Prime Minister Scott Morrison. Picture: Paul Braven
Prime Minister Scott Morrison. Picture: Paul Braven

Gay kids: Morrison to legislate against religious schools

NO SCHOOL will be allowed to exclude students based on their sexuality under changes to laws the Morrison government plans to bring in.

A review of religious freedoms included a recommendation to allow religious schools to discriminate against students on the basis of their sexuality.

But the government is rejecting that, and it is strengthening discrimination laws to remove any opportunity for schools to discriminate.

"Our government does not support expulsion of students from religious non-state schools on the basis of their sexuality," Prime Minister Scott Morrison said in a statement.

"I also know that this view is widely shared by religious schools and communities across the country." The coalition government is working on amendments it plans to make law within the next two weeks.

"I will be taking action to ensure amendments are introduced as soon as practicable to make it clear that no student of a non-state school should be expelled on the basis of their sexuality," Mr Morrison said.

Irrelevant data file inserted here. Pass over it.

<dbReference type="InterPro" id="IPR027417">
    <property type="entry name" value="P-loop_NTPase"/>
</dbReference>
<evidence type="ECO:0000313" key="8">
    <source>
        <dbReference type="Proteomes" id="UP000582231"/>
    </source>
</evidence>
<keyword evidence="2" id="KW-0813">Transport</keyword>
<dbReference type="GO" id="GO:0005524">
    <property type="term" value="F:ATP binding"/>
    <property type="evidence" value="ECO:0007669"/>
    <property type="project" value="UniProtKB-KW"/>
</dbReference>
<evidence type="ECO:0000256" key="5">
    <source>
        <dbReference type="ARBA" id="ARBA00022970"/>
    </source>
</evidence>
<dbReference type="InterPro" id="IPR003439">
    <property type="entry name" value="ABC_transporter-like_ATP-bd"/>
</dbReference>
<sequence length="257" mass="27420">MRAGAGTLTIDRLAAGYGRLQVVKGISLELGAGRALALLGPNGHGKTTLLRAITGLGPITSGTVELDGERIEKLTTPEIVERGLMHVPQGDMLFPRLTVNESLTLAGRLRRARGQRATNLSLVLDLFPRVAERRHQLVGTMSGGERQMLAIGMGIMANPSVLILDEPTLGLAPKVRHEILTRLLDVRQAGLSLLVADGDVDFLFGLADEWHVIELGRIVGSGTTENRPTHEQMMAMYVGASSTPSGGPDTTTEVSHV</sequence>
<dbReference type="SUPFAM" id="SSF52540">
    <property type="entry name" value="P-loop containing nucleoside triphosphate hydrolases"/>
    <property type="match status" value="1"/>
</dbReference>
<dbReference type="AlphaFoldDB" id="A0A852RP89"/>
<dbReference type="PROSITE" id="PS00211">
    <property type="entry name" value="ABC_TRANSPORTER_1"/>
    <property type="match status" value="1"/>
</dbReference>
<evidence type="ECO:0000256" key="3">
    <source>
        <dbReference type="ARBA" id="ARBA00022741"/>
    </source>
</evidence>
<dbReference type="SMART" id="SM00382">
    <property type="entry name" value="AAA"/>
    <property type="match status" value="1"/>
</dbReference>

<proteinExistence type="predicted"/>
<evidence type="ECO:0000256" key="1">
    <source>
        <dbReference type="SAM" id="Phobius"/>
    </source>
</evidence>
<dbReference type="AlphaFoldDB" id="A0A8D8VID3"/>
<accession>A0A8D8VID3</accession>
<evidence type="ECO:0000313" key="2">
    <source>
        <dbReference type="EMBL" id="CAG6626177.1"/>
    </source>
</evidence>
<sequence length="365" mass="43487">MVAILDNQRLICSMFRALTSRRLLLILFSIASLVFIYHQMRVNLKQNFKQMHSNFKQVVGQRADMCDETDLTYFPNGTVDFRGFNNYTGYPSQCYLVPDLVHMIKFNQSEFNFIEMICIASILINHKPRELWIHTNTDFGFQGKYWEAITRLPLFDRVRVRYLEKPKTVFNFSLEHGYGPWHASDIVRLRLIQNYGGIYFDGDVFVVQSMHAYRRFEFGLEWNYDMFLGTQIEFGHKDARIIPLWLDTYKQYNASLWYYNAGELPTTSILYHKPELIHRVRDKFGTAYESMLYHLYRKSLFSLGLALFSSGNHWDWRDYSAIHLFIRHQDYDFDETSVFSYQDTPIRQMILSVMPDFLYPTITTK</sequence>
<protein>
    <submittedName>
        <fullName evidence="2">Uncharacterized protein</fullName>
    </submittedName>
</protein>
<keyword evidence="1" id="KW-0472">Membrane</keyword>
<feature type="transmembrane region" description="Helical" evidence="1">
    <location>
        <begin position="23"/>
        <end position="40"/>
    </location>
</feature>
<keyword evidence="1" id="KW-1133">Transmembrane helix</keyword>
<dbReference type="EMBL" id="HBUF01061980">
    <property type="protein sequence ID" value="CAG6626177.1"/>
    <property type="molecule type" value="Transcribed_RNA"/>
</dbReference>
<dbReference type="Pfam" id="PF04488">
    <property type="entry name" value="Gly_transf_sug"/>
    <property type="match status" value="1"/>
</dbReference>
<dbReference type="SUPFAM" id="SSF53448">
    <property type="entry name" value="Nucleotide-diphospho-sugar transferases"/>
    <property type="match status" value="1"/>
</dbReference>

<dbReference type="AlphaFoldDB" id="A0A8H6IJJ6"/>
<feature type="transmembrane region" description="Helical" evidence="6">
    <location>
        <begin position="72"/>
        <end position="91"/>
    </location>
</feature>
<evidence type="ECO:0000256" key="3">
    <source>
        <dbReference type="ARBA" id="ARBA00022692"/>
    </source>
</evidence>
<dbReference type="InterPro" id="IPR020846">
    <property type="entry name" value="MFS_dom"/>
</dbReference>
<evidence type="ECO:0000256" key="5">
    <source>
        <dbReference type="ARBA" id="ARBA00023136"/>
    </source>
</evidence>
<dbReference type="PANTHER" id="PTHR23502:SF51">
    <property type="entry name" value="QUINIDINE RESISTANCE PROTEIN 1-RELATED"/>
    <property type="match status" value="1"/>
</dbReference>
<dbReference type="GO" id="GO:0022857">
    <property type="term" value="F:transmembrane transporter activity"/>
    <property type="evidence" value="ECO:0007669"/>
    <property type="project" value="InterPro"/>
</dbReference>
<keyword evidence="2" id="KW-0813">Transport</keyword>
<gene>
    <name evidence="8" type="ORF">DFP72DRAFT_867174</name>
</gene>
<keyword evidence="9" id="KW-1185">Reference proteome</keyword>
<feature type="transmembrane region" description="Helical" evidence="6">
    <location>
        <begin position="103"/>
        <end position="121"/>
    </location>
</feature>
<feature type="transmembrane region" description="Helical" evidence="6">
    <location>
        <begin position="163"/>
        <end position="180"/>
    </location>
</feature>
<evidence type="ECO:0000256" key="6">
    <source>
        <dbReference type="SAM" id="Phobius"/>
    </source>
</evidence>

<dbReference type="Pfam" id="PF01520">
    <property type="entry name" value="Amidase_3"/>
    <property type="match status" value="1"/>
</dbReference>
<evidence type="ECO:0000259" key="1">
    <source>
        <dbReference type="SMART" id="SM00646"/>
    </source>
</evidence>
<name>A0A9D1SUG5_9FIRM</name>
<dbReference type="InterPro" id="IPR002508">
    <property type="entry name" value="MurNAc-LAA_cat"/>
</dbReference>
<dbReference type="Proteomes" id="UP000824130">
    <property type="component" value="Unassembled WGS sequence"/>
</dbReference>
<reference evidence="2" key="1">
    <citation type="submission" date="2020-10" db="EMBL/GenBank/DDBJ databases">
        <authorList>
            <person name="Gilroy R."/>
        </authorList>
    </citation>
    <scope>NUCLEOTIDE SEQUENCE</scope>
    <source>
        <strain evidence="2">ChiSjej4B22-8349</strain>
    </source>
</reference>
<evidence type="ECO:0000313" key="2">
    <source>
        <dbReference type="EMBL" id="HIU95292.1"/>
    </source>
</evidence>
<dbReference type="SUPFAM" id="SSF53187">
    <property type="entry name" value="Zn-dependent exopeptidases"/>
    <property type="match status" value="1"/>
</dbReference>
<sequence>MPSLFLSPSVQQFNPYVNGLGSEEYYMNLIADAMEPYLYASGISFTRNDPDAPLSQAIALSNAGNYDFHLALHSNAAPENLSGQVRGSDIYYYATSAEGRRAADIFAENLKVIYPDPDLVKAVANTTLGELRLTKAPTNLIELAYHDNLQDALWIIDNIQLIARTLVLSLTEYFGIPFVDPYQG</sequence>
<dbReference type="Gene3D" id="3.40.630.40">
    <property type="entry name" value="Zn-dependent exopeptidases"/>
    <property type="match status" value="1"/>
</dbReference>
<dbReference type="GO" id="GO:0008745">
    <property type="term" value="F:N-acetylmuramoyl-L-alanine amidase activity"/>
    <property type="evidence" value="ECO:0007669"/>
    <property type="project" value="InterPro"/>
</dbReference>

The issue arose in a controversial review into religious freedoms, led by former Liberal minister Philip Ruddock, that called for stronger rights for schools to reject gay staff and students.

Protection of religious beliefs already exists in almost every state and territory jurisdiction, except NSW and South Australia.

Mr Morrison hit out at "misreporting" of the Ruddock review, which he said actually proposed restricting the rights of schools to expel students based on religious doctrine.

"I will be writing to the Opposition Leader Bill Shorten to invite him to work with the government on a bipartisan basis to provide certainty in this area," Mr Morrison said.

Former Federal Liberal MP Phillip Ruddock. Picture: Dan Himbrechts
Former Federal Liberal MP Phillip Ruddock. Picture: Dan Himbrechts

Mr Shorten also wrote to the prime minister on Friday, offering his support for changes to the Sex Discrimination Act.

"To remove the exemptions that currently allow religious schools to discriminate against children on the basis of their sexual orientation and gender identity," Mr Shorten wrote.

He also called on the government to release the full Ruddock review so the public can have a say.

Mr Morrison said the government was still working through the report, and it would talk to Labor and the public about further issues in the future. The review was commissioned after last year's same-sex marriage plebiscite, to appease conservatives who feared the change would restrict their religious freedoms.

Catholic Archbishop Mark Coleridge said the church had not sought concessions to discriminate against students or staff based on their sexuality. Islamic Council of Victoria spokesman Adel Salman told Network Ten religious schools should be able to teach their values, and staff and students should abide by them at school.

News Corp Australia

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